Move over 'trial by jury,' now it's 'trial by bureaucrat'

July 9, 2023
World Net Daily

This story was originally published by the WND News Center.

Justice in America calls for a trial by jury of one's peers.

There are exceptions allowed by the rule, such as for minor traffic offenses and such.

But there's a new idea now, "trial by bureaucrat," and the U.S. Supreme Court has agreed to review whether that is permissible.

It is the Institute for Justice that confirmed the court will take up Jarkesy v. SEC.

Jarkesy is a case that contests the legitimacy – and constitutionality – of administrative courts staffed with agency employees.

The IJ said it has similar challenges under way in courts regarding Department of Labor in-house agency courts on behalf of small business owners in New Jersey and Maryland.

"Joe Marino, the owner of Sun Valley Orchards, is fighting against devastating penalties imposed by a Department of Labor system that unconstitutionally acts as prosecutor, judge, and jury," the IJ said.

When it was at the 5th U.S. Circuit Court of Appeals, judges there held that the Securities and Exchange Commission’s use of in-house agency judges to impose fines and penalties on Sun Valley violated the Seventh Amendment.

"The Constitution guarantees the right to trial by jury, not trial by bureaucrat," explained Rob Johnson, a lawyer for the IJ.

"But, too often, federal agencies impose fines and penalties in agency courts, where agency employees serve as prosecutor, judge, and jury. That should frighten all Americans, but it is particularly frightening for small businesses, who, with limited resources, are forced to defend themselves for years in agency courts against potentially crushing fines.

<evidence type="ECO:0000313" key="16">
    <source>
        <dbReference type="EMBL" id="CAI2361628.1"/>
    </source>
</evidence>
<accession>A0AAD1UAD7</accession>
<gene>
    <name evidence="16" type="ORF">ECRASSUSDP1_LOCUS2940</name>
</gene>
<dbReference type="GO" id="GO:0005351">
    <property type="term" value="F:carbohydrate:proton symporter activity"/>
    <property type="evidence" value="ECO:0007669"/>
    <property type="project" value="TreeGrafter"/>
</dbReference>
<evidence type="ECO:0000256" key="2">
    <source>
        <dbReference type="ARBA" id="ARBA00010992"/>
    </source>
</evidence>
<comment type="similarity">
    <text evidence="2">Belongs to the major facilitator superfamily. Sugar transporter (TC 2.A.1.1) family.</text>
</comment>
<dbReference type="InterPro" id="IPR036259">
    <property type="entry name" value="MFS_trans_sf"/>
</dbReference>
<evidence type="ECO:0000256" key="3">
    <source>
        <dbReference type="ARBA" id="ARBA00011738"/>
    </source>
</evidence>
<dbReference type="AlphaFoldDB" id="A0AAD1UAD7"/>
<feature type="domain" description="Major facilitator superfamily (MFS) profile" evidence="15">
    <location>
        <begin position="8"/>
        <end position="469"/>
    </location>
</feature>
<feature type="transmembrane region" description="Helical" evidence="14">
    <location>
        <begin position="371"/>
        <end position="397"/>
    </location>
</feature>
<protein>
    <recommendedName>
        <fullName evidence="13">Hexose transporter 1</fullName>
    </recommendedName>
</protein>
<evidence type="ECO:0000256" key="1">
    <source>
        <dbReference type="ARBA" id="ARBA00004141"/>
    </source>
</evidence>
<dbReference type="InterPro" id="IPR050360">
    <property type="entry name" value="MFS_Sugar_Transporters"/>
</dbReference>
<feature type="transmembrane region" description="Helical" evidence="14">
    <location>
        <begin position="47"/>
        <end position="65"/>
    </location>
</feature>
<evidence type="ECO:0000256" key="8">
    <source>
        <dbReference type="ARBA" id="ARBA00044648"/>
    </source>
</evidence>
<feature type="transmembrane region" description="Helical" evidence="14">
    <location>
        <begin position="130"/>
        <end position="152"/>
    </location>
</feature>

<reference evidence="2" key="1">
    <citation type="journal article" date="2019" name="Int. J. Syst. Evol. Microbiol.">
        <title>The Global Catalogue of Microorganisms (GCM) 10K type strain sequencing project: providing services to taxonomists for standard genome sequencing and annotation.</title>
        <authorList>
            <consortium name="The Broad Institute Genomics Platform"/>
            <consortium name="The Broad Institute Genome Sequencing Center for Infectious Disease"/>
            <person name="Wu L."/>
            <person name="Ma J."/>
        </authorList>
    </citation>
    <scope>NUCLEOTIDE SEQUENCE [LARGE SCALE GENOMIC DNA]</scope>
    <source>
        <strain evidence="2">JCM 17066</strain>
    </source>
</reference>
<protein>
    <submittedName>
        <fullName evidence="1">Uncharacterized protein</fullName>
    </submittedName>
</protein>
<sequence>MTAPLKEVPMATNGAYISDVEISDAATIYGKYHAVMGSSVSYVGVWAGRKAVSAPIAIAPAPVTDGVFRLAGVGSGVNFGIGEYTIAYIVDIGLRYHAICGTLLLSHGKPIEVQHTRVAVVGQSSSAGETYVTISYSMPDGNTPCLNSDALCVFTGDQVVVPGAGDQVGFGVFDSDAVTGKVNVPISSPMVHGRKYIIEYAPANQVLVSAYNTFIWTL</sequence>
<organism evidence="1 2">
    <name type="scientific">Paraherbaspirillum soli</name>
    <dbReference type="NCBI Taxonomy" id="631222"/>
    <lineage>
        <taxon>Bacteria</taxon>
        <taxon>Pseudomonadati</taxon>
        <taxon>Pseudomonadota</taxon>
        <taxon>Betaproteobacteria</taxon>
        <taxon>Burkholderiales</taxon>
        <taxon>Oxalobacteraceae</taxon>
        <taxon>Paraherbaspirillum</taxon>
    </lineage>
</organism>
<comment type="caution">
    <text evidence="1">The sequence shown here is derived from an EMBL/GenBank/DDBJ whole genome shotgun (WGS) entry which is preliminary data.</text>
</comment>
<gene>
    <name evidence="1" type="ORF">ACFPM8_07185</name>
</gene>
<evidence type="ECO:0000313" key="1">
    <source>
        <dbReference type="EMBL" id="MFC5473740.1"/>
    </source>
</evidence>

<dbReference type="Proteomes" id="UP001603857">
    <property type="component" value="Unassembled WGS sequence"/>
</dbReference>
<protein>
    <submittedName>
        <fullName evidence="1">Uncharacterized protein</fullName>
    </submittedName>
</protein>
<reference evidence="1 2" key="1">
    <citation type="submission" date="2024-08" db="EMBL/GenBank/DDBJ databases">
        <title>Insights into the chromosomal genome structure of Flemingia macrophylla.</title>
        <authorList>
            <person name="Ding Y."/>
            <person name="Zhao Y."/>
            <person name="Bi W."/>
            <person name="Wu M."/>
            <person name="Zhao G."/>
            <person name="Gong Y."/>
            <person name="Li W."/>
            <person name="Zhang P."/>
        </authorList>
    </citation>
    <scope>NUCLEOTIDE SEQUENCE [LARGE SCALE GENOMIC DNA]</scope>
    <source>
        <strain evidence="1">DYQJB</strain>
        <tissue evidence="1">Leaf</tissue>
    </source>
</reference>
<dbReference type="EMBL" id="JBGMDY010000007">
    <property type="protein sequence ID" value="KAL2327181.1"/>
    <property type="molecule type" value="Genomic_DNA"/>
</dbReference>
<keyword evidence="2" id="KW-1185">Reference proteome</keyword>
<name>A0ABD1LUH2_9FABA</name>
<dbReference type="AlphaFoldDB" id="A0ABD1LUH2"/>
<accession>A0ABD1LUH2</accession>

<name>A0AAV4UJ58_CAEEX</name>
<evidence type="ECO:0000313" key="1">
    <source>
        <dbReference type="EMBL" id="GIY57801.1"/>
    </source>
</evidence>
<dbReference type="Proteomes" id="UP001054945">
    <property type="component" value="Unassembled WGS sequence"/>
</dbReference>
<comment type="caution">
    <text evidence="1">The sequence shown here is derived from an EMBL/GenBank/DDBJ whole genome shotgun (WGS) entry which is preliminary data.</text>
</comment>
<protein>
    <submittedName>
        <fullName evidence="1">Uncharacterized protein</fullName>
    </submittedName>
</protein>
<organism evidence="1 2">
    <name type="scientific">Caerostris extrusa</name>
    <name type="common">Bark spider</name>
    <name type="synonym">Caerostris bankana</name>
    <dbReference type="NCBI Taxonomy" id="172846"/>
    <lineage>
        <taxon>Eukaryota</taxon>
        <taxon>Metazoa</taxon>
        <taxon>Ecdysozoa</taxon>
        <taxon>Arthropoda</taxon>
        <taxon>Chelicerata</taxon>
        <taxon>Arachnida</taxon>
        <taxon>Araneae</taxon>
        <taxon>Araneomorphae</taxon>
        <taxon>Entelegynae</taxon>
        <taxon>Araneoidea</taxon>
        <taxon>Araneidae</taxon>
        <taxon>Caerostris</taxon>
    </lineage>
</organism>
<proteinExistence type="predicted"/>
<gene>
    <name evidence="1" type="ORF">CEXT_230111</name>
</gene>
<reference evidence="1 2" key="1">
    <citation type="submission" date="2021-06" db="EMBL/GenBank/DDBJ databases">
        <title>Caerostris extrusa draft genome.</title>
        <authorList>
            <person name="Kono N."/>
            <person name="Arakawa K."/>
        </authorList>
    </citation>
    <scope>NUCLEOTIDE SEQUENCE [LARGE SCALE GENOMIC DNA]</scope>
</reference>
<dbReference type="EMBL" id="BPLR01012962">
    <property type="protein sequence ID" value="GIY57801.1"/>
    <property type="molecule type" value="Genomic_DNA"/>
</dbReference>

"Now, with the Supreme Court poised to consider these issues, small businesses ensnared in agency courts can hope for relief."

The organization sued the Department of Labor in 2021 on behalf of Sun Valley Farms, a family-owned farm in New Jersey when a bureaucrat imposed over half a million dollars in fines and penalties, most of it based on a simple paperwork mistake.

The attack ended up forcing the family to sell what had been one of the largest family-owned farms in New Jersey.

Then this year IJ began a similar case on behalf of C.S. Lawn & Landscape, Inc., of Maryland. That contests $55,000 in liability imposed by a DOL agency judge.

Both of those are before district courts right now.

The IJ pointed out that under Article III of the U.S. Constitution, Sun Valley, C.S. Lawn, and George Jarkesy should have had their arguments reviewed by federal courts, and federal judges, not agency bureaucrats.

"Agency courts arose in the 1970s, and their use to impose fines and take people’s property expanded rapidly, but the Supreme Court has never really addressed whether all that should instead happen in a real court," said IJ lawyer Bob Belden. “Agency judges constitutionally can do things like process claims for social security benefits, but if a federal agency wants to fine you tens of thousands of dollars, it should have to prove its case in a real court with a real judge and a jury."

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